Monday, 2 May 2016

The Catholic Church Alone. The One True Church of Christ. Part 53.

REV. F. LEWIS, of Granada

Q. Why do you take these words of Christ, at his last supper, according to the letter, rather than in a figurative sense ?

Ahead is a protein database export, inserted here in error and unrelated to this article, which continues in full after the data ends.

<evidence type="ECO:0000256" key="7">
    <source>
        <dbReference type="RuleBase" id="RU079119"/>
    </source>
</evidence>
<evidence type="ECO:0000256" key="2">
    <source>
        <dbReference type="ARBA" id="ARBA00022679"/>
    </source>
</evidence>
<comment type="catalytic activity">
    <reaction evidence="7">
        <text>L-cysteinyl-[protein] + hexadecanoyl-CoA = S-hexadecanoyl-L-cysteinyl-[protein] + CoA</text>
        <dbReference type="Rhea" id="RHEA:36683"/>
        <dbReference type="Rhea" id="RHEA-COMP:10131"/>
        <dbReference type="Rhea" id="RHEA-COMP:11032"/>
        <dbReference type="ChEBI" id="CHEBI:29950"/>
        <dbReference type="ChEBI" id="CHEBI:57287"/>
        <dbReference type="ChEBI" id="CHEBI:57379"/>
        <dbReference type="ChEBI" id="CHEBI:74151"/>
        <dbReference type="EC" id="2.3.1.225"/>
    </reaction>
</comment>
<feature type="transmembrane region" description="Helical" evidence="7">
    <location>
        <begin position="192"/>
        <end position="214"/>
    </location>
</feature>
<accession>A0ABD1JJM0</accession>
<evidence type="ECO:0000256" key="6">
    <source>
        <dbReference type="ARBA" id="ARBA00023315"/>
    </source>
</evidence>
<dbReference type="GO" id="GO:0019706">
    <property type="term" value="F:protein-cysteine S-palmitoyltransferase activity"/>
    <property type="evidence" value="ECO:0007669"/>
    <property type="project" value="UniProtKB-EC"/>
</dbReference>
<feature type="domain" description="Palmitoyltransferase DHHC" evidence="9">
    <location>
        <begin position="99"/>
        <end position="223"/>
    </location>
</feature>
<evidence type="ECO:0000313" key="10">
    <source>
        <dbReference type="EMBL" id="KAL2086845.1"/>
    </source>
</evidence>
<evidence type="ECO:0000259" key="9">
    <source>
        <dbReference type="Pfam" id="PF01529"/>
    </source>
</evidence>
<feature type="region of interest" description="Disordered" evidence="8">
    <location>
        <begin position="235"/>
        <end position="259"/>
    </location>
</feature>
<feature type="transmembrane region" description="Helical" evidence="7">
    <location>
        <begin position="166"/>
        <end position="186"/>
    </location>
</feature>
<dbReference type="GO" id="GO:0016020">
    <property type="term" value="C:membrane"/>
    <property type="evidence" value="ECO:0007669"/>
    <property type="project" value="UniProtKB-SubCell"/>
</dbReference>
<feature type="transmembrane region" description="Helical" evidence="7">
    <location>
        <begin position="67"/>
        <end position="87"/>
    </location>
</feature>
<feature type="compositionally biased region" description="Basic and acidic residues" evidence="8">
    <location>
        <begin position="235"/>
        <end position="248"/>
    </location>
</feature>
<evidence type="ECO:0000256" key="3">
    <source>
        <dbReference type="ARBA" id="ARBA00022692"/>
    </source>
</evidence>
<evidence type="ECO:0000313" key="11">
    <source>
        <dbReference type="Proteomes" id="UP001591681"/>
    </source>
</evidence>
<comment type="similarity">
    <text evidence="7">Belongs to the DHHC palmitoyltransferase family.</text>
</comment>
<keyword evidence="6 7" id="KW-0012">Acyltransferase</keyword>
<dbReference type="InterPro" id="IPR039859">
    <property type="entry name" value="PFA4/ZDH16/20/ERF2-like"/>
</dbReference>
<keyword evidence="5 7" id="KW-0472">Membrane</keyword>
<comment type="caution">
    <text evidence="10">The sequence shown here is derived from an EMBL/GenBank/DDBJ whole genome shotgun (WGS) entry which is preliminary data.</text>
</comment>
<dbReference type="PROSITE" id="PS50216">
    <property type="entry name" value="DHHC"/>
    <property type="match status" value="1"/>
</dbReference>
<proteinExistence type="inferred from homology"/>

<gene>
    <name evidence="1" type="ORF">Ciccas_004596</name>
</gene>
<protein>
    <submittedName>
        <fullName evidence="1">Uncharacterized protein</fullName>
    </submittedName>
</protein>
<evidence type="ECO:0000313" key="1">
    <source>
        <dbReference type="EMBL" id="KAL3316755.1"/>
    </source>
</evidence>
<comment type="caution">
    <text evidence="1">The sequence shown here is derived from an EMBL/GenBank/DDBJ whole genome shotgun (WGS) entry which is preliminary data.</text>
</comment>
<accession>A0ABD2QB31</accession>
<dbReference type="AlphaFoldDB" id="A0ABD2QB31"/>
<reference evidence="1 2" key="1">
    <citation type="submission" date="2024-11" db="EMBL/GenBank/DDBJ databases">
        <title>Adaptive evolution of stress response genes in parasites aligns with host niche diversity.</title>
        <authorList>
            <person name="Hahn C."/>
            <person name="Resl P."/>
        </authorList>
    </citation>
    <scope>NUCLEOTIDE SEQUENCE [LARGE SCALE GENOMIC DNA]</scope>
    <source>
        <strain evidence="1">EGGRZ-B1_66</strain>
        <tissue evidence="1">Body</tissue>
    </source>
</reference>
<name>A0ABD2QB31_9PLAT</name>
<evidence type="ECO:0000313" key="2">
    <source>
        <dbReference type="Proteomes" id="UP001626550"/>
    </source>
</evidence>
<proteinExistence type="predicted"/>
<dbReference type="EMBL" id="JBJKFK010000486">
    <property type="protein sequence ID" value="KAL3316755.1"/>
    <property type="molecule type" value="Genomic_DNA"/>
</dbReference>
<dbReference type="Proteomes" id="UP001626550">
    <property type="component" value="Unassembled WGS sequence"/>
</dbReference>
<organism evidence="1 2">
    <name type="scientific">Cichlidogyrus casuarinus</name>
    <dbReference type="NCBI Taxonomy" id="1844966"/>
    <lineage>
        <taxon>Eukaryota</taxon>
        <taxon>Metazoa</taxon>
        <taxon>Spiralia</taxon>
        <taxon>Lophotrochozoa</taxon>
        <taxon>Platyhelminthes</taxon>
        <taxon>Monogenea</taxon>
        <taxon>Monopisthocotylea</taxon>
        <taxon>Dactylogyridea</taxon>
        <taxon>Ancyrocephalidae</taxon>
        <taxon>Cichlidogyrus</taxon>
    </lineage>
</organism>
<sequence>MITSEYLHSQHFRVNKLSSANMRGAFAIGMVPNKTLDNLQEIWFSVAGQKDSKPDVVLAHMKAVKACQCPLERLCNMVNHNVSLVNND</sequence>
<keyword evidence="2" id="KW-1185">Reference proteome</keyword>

A. I have many reasons to offer why we take the words of Christ (which he spoke at his last supper) in their plain and literal sense. First, because, whatever Christ has plainly and expressly said in Scripture, ought to be understood by us, in the literal and proper sense of the words, where the case will admit of it: this is what our adversaries themselves, either do, or must allow; otherwise, it is not possible to prove by Scripture, that any' one text of the Gospel ought to be taken literally and properly. Now, it is certain that Christ has plainly and expressly said in the Scripture that what he instituted at his last supper, was the same body and blood which he gave for the life of the world: and there is no doubt but that the body, which he gave and sacrificed for us, and the blood which he shed for us, was his true and real body and blood: Christ, says St. Paul, gave himself for his Church, Ephesians v. 26. And in another place, St. Paul says, that Christ entered by his own blood into the sanctuary, Hebrews ix. 12. Therefore, the words of Christ, which he spoke at his last supper, in the institution of the blessed sacrament, ought to be taken in the literal and proper sense of the words. Secondly, when God, speaks in the holy Scripture, with an express design to make known to us some new institution or command, upon which our salvation depends; or to discover some high mystery of faith, which was entirely new to the world, and which was necessary for the world to know, but could not be known only from his words; then, if ever, we have good reason to believe the word of God speaks plainly, and ought to be taken in the natural and literal sense of the words: now, here, our Saviour spoke those words, this is my body, this is my blood, at the institution of a great sacrament upon which our salvation depends, with an express design to reveal a high mystery of faith, which was entirely new to the world, and which was necessary for the world to know, but could not be known to his disciples only from his words. We conclude, then, that his words upon such an occasion, ought in all reason to be understood in the plain, obvious, and literal sense; especially, since there is no absurdity or contradiction in the literal sense, which can oblige us to have recourse to a figurative meaning, since there is nothing in the belief of the real presence, but what is clearly within the sphere of infinite power; nay, it is an easier thing to comprehend that God can change one thing into another, than make all things out of nothing, as he did the world. Thirdly, because Christ was at that time making a covenant which was to last to the end of the world. He was enacting a law, which was to be for ever observed in his Church. He was instituting a sacrament, which was to be frequented by all the faithful. In fine, he was making his last will and testament, and therein bequeathing to his disciples, and to us all, an admirable legacy and pledge of his love. Now, such is the nature of all these things, viz.: Of a covenant, of a law, of a sacrament, of a last will and testament, that he who makes a covenant, a law, a last will and testament, etc., always designs that what he covenants, appoints, or ordains, should be rightly observed and fulfilled; so, of consequence, he always designs that it should be rightly understood, and therefore he always expresses himself in the most plain and clear terms. This is what all wise men ever observe in their covenants, laws, or last wills, industriously avoiding all obscure expressions, which may give occasion to their being misunderstood. This is what God himself observed in the old covenant, in all the ceremonies and moral precepts of the law; all are expressed in the most clear and plain terms. It then can be nothing less, than impeaching the wisdom of the Son of God, to imagine that he should institute the chief of all his sacraments, under such a form of words, which in their plain, natural, and obvious meaning, imply a thing so widely different from what he gives therein, as his own body is from a bit of bread; or in fine, to believe that he would make his last will and testament in words, affectedly ambiguous and obscure; which if taken according to that sense, which they seem evidently to express, must lead his children into a pernicious error concerning the legacy, which he bequeaths them. In effect, it is certain that our Saviour Christ, foresaw that his words, would be taken according to the letter, by the greatest part of Christians; and that the Church, even in her general councils, would interpret his words in this sense. It must be then contrary to all probability, that he, who foresaw all this, would affect to express himself in this manner in his last will, had he not really meant what he said; or that he should not have somewhere explained himself in a more clear way, to prevent the dreadful consequence of his whole Church's authorising an error, in a matter of the greatest importance; particularly when he was then speaking alone to his beloved Apostles and bosom friends, to whom he was always accustomed to explain in clear terms (as St. Mark assures us) whatever was obscure in his parables or other discourses to the people. Chap, iv. ver. 11 et 34. Fourthly, because I have the authority of the best and most authentic interpreter of God's word, viz.: The holy Catholic Church, which has always understood these words of Christ, in their plain literal sense, and condemned all those who have presumed to wrest them to a figurative one: witness the many synods held against Berengarius, and the decrees of the general councils of Lateran, Constance, and Trent. Now, against this authority, the Scripture assures us, the gates of hell shall never prevail. St. Matt. xvi. ver. 18. And with this interpreter, Christ has promised that he and the Holy Ghost, the spirit of truth, will abide for ever. St. Matt, xx; St. John xiv.